January 28, 2004 — The University of Utah’s Department of Economics will present a public lecture, “The American Economy: Strategic Alternatives for Peace and Security,” by James Kenneth Galbraith, former executive director of the United States Congress Joint Economic Committee, on Monday, Feb. 2nd, at 12:30, in the Olpin Union East Ballroom on the University of Utah campus.
Galbraith, son of John Kenneth Galbraith, one of the most famous economists of the 20th century, is the Lloyd M. Bentsen Jr. Chair in Government/Business Relations and professor of Government at the University of Texas, Austin. Galbraith teaches economics and a variety of other subjects at the LBJ School of Public Affairs and in the Department of Government at UT Austin. He holds degrees from Harvard and Yale. He studied economics as a Marshall Scholar at King’s College, Cambridge and served in several positions on the staff of the U.S. Congress, including Executive Director of the Joint Economic Committee. He has been a guest scholar at the Brookings Institution, directed the LBJ School’s Ph.D. Program in Public Policy and is currently the Director of the University of Texas Inequality Project.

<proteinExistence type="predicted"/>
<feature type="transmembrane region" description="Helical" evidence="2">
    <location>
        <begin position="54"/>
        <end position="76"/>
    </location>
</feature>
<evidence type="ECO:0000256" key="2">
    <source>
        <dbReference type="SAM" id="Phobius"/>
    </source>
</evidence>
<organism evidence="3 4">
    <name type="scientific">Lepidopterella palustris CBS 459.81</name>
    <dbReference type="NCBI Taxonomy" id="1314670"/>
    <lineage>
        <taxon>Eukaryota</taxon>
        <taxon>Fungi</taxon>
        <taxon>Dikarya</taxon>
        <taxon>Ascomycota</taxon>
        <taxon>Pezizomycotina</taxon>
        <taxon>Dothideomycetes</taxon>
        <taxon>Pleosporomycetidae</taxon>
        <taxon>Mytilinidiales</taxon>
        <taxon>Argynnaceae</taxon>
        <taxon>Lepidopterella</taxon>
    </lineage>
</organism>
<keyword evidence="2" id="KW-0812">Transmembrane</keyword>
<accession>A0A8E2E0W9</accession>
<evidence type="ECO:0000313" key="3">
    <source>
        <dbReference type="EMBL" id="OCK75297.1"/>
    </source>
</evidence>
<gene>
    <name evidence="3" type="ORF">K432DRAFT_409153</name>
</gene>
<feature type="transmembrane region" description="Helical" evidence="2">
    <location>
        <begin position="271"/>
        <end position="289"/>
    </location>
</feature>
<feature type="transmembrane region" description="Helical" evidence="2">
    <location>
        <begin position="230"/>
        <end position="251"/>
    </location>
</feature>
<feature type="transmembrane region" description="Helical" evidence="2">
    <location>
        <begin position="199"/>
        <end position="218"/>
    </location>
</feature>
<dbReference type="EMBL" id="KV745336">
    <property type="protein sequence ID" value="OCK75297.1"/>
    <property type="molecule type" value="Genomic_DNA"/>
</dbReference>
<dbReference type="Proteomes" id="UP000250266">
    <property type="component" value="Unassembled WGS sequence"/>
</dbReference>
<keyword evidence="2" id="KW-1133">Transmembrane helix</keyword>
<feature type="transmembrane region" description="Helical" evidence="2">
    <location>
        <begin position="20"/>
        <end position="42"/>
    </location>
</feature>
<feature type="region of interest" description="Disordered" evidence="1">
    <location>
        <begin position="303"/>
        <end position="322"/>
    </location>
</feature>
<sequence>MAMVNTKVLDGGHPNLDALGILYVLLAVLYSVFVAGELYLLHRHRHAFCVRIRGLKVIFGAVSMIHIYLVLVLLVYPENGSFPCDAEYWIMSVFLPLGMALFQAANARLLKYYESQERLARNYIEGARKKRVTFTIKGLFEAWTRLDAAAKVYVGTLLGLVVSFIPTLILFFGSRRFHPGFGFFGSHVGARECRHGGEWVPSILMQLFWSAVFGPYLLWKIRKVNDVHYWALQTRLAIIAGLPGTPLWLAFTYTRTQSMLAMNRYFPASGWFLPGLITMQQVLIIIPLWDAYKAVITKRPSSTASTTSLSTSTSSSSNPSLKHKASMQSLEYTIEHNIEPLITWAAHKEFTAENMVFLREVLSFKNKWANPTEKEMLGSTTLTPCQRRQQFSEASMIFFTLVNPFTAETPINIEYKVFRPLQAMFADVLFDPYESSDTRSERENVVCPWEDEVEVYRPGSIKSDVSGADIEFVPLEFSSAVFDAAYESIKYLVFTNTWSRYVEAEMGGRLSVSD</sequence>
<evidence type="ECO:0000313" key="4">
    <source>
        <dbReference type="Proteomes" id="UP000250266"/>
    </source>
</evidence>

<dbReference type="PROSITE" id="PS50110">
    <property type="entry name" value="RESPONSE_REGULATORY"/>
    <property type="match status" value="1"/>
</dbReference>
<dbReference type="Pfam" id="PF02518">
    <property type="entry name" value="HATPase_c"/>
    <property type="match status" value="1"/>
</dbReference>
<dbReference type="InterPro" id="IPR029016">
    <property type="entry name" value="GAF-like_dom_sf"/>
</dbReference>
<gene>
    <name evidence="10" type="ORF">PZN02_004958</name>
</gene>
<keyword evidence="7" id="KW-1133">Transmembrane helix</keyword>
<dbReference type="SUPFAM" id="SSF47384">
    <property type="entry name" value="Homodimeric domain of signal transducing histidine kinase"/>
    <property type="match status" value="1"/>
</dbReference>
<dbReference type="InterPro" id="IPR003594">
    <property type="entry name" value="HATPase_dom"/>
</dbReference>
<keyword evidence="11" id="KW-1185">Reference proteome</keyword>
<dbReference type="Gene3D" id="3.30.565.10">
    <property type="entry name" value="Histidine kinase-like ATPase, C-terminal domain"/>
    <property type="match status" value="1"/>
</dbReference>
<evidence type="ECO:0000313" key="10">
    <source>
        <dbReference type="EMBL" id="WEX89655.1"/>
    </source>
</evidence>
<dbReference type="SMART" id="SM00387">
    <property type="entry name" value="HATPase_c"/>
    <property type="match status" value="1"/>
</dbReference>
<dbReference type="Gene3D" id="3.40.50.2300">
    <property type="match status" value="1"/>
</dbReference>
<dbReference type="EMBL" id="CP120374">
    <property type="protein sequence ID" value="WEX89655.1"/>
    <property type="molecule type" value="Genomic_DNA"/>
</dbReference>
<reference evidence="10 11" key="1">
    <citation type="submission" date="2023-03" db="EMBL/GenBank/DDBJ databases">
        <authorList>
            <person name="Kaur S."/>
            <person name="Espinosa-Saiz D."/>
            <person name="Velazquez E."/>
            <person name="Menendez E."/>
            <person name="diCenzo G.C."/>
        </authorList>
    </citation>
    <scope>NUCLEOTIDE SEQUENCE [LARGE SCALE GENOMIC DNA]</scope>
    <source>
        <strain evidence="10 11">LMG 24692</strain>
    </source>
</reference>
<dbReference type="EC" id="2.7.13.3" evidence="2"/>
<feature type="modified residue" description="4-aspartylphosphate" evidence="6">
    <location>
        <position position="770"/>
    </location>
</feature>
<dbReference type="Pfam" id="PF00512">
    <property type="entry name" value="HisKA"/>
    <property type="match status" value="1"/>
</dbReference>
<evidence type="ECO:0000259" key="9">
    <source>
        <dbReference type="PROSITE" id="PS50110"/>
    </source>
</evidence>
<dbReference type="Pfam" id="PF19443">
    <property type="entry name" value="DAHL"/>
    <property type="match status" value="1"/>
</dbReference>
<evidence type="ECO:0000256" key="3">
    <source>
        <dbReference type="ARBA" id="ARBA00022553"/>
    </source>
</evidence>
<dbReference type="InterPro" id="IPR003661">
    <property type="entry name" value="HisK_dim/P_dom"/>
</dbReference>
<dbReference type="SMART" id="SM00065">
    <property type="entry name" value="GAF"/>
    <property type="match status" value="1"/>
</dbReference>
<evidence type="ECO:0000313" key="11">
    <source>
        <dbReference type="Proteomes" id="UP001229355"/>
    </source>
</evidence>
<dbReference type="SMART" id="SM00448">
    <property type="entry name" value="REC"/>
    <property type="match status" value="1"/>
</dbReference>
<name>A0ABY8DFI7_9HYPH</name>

Galbraith served as Chief Technical Adviser to the State Planning Commission, P.R. China, on a project on macroeconomic reform from 1994 to 1997. He has co-authored two textbooks, The Economic Problem, with Robert L. Heilbroner, and Macroeconomics, with William Darity, Jr., as well as Balancing Acts: Technology, Finance and the American Future.
Galbraith’s book, Created Unequal: The Crisis in American Pay, was published by the Free Press in August 1998. His new book, Inequality and Industrial Change: A Global View (Cambridge University Press, 2001), is co-edited with Maureen Berner and features contributions from six LBJ School Ph.D. students.
Galbraith serves as a Senior Scholar of the Levy Economics Institute and as chair of Economists Allied for Arms Reduction (ECAAR). He also writes a column on economic and political issues for The Texas Observer.
For more information on the lecture, call 801-581-7481.